March 27, 2007

CHANGE-UPS DON'T BREAK BOTH WAYS:

The myth behind the man: Matsuzaka says 'gyroball' not part of his arsenal (Tom Verducci, March 27, 2007, Sports Illustrated)

Despite highly descriptive news reports, slow motion video and purported eyewitness accounts from major league hitters -- well, the Florida Marlins' scrubs -- Red Sox pitching sensation Daisuke Matsuzaka does not throw a gyroball, G. Gordon Grinch of the North Pole news bureau of SI has learned. Several sources close to Matsuzaka -- and you can't get much closer to Matsuzaka than Matsuzaka himself -- confirmed to Mr. Grinch that Matsuzaka's gyroball is nothing more than media mythology, a promulgation the pitcher delightfully enjoys.

Repeated attempts to reach the Easter Bunny, the Loch Ness monster, the tooth fairy and a Chicago Cubs world champion for comment were unsuccessful.

Seriously, I know the gyroball is a cool, real concept and Matsuzaka already has this air of mystery about him that invites possibility and that everybody likes a good story, but enough already. A Marlin by the name of Jason Stokes, after facing Matsuzaka in a spring training game, pumped the legend of the demon pitch when he announced in wonderment, "I saw the gyroball." He did stop short of saying it emitted a beam of light that transported him into a flying saucer, where his innards were removed bloodlessly before he was returned to the batter's box.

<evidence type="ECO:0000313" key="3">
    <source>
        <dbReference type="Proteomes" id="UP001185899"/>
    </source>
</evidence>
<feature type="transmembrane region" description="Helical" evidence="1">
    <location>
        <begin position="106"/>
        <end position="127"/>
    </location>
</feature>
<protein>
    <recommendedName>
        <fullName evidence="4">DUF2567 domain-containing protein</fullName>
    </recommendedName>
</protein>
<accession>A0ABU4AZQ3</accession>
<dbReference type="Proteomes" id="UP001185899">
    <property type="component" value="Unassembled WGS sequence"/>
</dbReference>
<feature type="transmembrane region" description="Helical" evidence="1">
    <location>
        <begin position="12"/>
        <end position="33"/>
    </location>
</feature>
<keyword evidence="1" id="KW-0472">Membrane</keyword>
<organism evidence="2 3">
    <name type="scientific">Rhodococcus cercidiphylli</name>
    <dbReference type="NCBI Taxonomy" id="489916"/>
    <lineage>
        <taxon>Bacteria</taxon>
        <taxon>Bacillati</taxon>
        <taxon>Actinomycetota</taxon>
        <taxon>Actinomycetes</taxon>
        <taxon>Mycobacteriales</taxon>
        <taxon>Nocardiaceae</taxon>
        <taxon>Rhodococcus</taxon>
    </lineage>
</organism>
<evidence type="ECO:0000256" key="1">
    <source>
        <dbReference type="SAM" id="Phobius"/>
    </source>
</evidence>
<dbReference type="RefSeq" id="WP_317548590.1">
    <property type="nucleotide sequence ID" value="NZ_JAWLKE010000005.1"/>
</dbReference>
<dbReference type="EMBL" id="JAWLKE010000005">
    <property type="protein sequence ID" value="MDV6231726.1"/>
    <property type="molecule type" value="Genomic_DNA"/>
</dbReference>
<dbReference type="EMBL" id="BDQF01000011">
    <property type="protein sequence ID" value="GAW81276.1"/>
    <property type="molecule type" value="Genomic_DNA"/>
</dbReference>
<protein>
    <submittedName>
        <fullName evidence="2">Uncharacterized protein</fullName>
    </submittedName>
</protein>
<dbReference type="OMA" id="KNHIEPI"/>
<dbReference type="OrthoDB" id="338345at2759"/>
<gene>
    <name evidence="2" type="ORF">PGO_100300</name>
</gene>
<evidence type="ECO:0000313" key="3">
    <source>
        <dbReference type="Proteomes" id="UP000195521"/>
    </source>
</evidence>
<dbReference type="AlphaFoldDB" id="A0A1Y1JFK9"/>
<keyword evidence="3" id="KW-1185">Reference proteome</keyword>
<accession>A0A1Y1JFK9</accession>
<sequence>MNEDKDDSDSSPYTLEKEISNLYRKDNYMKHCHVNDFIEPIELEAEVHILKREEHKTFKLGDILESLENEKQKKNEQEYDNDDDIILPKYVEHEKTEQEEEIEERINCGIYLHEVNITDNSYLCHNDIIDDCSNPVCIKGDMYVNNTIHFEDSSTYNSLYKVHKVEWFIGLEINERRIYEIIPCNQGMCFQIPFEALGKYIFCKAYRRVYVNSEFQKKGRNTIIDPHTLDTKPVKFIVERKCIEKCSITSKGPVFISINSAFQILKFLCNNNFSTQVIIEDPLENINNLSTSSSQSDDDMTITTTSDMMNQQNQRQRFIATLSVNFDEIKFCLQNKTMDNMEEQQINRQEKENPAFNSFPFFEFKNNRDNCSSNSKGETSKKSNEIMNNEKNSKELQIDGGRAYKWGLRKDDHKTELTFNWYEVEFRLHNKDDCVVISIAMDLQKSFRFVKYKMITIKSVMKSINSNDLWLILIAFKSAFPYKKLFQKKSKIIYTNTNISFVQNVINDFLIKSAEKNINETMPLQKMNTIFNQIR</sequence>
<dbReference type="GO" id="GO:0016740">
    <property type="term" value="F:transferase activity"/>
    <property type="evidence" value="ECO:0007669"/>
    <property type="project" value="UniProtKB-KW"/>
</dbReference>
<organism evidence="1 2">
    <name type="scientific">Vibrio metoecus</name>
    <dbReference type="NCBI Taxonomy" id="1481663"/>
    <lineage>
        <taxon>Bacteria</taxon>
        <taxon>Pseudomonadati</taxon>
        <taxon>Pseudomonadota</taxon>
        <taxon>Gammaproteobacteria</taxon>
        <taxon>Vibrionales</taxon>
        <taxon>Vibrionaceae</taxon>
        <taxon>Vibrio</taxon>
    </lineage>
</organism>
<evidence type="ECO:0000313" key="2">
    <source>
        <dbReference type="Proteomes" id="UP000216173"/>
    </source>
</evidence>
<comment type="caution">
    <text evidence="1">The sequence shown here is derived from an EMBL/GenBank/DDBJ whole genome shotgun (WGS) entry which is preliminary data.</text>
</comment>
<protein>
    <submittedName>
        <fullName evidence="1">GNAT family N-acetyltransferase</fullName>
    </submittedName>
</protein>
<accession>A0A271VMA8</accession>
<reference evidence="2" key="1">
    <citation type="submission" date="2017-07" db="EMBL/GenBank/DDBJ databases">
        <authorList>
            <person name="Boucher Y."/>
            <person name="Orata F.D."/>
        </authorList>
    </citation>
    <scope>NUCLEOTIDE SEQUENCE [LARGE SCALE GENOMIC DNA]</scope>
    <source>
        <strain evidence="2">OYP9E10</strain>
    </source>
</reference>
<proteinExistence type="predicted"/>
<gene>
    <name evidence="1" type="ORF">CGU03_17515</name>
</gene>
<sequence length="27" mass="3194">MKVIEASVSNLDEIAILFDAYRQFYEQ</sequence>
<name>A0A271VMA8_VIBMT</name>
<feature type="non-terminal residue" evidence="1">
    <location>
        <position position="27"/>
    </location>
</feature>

Here's the truth: Matsuzaka's changeup is so wicked, so unlike most every changeup anyone has seen, that people don't know what to make of it. Matsuzaka has told me he does not throw the gyroball. Every Red Sox staff member and official I've talked with said he does not throw it.

"What the Marlins thought was the gyro was the changeup," one of the Boston sources said. "That's what people think is the gyro. It's his best pitch."

Said another Red Sox insider, "Japan is famous for copious scouting reports. If you throw a pitch once in your life the scout will include it in the report. Dice-K enjoys letting people think he throws it. There's no harm in it. Why not just give them one more thing to think about?"


The most consistent remark you hear from guys who've faced him is that what makes him so tough is his ability to throw 6 to 8 different poitches anywhere in the count. They just have no idea what's coming.

Posted by Orrin Judd at March 27, 2007 7:05 AM
Comments for this post are closed.